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Wang Nong
Contemporary Sumi-e Exhibition  July 2002
See more of this artist's work: 2006 show, 2010 show
sumi-e painting

In his classic book ‘Composition’, Arthur Wesley Dow (1857 – 1922) introduced a creative approach to art that profoundly influenced many American artists of the era, including his student Georgia O’Keeffe. Dow’s approach, which emphasized harmonic composition, was built upon three compositional elements: line, notan, and color. His thinking was strongly influenced by Oriental art. Dow even advocated practicing with Oriental brushes and sumi ink in order to develop aesthetic acuity with line and notan.1

The term notan (often translated simplistically as dark-and-light) was derived from two characters originally used in Chinese and Japanese sumi-e: no (dense) and tan  (dilute). Together, no-tan refers to the varying ink density produced by grinding an ink stick in water. In the hand of a master, a single stroke can produce astonishing variations in tonality, from deep black to silvery gray (See Wang Nong's examples here). In its original context, notan thus means more than simple juxtaposition of dark versus light areas. It is the basis for the beautiful nuance in tonality unique to Oriental sumi-e and brush-and-ink calligraphy.

In describing sumi-e, Dow noted, "The painter ...put upon the paper the fewest possible lines and tones; just enough to cause form, texture and effect to be felt. Every brush-touch must be full-charged with meaning, and useless detail eliminated. Put together all the good points in such a method, and you have the qualities of the highest art"1. Dow’s fascination with sumi-e no doubt played a part in shaping his approach to art, steering him and many American modernists from what he called a "story-telling" approach towards more creative directions.

While western artists looked to the east for inspiration, sumi-e artists in Japan and China also explored new directions. Instead of copying the works of the old masters, some contemporary artists started to experiment with new styles. In addition to traditional black-and-white sumi-e, color is used increasingly as a compositional element. At the forefront of contemporary sumi-e is a Chinese painter, Wang Nong, whose strong brushwork combined with bold forms, color, and compositions have earned him recognition as one of the outstanding sumi-e artists of this generation.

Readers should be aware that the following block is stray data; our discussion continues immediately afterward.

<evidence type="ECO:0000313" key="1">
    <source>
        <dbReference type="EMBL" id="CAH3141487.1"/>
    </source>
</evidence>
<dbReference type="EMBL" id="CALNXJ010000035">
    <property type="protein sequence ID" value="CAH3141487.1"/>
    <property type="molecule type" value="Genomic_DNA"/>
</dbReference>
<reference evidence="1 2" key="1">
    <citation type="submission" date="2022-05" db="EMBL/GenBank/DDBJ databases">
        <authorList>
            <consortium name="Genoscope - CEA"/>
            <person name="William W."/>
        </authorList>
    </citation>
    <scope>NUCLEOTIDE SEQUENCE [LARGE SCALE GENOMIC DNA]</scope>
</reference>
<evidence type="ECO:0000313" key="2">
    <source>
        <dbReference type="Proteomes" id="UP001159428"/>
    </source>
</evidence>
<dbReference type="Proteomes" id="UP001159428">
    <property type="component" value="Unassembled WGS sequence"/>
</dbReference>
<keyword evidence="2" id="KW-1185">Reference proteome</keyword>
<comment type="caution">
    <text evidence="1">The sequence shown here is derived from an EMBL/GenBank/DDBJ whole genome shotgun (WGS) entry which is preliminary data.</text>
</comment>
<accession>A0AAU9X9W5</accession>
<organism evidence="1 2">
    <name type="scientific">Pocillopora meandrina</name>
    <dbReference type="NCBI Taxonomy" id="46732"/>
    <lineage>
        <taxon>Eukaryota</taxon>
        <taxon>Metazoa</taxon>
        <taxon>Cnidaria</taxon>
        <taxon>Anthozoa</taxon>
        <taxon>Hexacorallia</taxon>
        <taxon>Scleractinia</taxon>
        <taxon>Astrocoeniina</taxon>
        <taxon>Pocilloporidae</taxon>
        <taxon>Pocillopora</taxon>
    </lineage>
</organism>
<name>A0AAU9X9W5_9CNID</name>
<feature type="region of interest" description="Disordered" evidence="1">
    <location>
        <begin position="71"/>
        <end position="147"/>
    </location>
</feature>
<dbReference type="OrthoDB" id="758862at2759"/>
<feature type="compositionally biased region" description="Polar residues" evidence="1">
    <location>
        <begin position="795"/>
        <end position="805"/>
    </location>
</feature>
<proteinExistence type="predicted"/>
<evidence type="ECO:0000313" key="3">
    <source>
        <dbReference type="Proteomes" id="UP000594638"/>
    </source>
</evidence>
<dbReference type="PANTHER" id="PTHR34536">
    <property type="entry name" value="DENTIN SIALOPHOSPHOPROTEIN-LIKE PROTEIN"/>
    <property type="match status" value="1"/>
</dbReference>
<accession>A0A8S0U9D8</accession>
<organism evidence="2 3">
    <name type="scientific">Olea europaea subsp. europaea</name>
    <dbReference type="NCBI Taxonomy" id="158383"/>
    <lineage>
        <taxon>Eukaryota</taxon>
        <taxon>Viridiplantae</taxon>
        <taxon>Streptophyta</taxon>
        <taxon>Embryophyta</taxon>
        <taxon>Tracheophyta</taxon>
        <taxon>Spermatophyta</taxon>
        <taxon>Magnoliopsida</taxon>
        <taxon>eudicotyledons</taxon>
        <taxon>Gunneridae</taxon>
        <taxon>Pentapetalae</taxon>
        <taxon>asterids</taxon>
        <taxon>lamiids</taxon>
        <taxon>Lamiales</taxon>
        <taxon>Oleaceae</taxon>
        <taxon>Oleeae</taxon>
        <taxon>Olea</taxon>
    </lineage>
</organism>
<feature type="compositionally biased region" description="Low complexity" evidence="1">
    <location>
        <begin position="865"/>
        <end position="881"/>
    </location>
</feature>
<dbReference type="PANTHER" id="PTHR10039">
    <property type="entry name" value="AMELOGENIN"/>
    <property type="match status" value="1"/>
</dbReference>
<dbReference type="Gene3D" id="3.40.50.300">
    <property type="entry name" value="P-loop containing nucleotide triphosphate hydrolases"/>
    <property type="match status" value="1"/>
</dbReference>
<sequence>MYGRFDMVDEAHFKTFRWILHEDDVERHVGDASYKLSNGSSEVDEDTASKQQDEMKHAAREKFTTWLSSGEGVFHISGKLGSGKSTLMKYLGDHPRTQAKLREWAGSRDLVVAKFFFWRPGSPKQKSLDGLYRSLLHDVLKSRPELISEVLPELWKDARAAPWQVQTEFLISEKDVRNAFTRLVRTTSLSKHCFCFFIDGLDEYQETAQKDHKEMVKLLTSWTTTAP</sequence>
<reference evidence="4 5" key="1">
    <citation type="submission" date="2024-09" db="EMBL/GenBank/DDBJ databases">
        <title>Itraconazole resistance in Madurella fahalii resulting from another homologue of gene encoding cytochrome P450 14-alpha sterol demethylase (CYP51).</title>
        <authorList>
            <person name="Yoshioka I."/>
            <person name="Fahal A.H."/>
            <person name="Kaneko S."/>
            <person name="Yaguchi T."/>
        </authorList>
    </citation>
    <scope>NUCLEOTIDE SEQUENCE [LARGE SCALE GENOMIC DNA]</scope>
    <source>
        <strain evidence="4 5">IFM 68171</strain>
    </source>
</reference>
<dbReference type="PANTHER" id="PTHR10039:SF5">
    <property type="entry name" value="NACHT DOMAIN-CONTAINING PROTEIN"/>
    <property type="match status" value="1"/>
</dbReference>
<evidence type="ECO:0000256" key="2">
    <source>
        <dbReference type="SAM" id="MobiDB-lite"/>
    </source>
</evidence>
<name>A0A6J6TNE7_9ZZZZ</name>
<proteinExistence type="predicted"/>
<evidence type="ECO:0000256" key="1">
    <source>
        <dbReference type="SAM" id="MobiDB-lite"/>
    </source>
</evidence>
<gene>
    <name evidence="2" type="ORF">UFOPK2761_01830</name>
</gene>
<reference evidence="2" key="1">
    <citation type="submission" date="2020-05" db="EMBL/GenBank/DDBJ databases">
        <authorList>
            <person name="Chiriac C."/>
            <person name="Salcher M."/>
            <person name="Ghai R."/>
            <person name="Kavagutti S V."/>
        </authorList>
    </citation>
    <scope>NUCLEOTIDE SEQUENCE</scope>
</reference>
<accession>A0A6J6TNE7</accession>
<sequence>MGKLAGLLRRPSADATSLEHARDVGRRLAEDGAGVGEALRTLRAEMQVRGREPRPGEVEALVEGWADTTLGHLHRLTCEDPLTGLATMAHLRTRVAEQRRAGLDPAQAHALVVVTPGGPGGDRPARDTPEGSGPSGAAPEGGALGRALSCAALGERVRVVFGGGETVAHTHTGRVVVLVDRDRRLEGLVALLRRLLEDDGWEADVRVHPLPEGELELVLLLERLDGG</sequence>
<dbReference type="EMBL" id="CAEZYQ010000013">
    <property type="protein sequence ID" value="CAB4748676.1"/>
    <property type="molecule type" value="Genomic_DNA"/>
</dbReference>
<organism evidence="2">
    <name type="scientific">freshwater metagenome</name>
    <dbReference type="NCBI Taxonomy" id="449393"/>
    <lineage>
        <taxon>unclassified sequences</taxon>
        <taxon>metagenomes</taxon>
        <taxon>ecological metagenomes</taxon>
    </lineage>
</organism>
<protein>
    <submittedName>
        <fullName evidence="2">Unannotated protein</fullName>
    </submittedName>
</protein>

The stark beauty of Wang Nong’s sumi-e evokes a sense of tranquillity as well as melancholy, which echoes the ups and downs in the artist’s life. Born in Beijing in 1953 as the second son of a famous Chinese philosopher, Professor Wang Sen-Ran, Wang Nong aspired to an artist career since early childhood. By a horrible twist of fate, his dream almost never came true. In 1969, when Wang Nong was 16, China fell into the vise grip of the Cultural Revolution. Perceived as one of the privileged, Wang was sent to a labor camp in the remote Heilongjiang (Black Dragon River) district near the Russian border. Known as the "Northern Vast Wilderness", it was a place of extraordinary beauty and harshness. Wang endured six years of hard labor there, where winter temperature regularly dropped below minus 35 degree Celsius. By the time Wang returned to Beijing in 1975, he had missed the opportunity of entering university. He felt a great sense of loss, not only for himself, but also for an entire generation of promising talents.

To find emotional retribution, Wang turned again to painting. His bold forceful brush strokes turned memories of the Northern Vast Wilderness into startlingly beautiful landscapes. In his book Wang Nong’s Album of Paintings, he wrote, "I often find myself painting rain and snow scenes, perhaps because I spent a good part of my youth in rain and snow. The stark beauty of the Northern Vast Wilderness has become an indelible part of my memories. As if to compensate for the wounds and loss of my generation, I paint to seek balance and consolation"2. To this date, Wang continues to paint from memory. He rarely makes sketches when he travels. Instead, he would mentally record the journey and, upon returning home, he would immerse himself in his studio, painting intensely from what he sees in his mind.

Wang’s powerful, evocative style of sumi-e soon attracted attentions in China. His big break came in 1987, when he was invited to exhibit at the Rijks Museum in Amsterdam, Holland. One of Wang’s paintings from the exhibition was acquired as permanent collection by the museum. Soon afterward, Wang had the honor to be the first Chinese artist invited to work in Japan under a new cultural exchange program. Wang’s unique style of sumi-e gained immediate recognition in Japan, where he received an award in the Japan National Premier Sumi-e Painting Exhibition in 1987. A year later, he finally fulfilled his dream and entered a graduate program in Tokyo Metropolitan University. After finishing the program, he stayed in Japan and joined the National Chiba University as a visiting scholar. Through teaching and over a hundred exhibitions in his career, Wang became an influential figure in contemporary sumi-e.